Published in: on December 27, 2014 at 5:45 pm  Leave a Comment  

DT Back Issues: Unknown Soldier (1997)

1983-1995 (the Copper Age) was the height of my comic book collecting, and a great time to discover the medium.  Starting with Larry Hama’s GI JOE: A REAL AMERICAN HERO for Marvel and gradually segueing into TRANSFORMERS and GROO THE WANDERER, I started frequenting comic shops and began to pick up anything that caught my eye. The mid 80’s saw the release, in rapid succession, of Frank Miller’s WOLVERINE (with Chris Claremont), THE DARK KNIGHT RETURNS, Alan Moore’s V FOR VENDETTA, WATCHMEN, and THE KILLING JOKE, and other positively seminal works in the field.

But I don’t wanna talk about them. I’m by no means a scholar or expert. I got out of comics for the most part when I started college, only popping in now and then since to pick up the occasional trade collection. All those books have been written up and dissected by far more qualified people than me, and you can look them up anywhere on the internet.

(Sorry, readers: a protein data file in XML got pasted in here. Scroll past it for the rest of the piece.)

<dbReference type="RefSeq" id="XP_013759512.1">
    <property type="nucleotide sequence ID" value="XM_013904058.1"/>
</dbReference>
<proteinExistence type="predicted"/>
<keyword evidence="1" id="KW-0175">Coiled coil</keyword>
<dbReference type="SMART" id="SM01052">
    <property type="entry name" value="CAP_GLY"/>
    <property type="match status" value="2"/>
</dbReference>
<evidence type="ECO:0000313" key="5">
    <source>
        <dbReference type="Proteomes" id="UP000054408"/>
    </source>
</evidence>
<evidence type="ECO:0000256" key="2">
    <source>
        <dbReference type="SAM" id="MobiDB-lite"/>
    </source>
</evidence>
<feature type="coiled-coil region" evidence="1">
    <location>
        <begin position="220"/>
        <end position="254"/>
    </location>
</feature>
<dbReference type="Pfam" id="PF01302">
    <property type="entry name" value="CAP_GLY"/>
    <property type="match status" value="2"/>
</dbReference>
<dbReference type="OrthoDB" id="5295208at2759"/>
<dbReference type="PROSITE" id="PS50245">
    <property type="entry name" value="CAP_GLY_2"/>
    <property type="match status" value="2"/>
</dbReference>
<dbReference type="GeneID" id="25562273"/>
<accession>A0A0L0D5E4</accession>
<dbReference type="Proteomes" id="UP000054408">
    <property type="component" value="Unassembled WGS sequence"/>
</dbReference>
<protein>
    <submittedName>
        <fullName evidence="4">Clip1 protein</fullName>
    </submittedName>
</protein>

I’ve decided I’d like to revisit comics I’ve kept in the long white boxes in the back of my closet, titles that for whatever reason may not have been the most popular, and indeed, were likely forgotten for the most part, or mostly went underappreciated. I don’t know that I’m talking about rarities, or anything. I wasn’t really an underground comics guy. I’m talking more about mainstream gold that for whatever reason floated off down the creek. Stuff like Andy Helfer’s SHADOW, MARSHAL LAW, Steve Gerber’s FOOLKILLER miniseries from the 90’s, John Wagner’s BUTTON MAN, and Evan Dorkin’s MILK AND CHEESE. Here’s a list of everything I’ve covered so far. 

Unknown_Soldier_v.3_1Today I wanna draw attention to Garth Ennis and Killian Plunkett’s four-issue miniseries UNKNOWN SOLDIER from DC/Vertigo in 1991.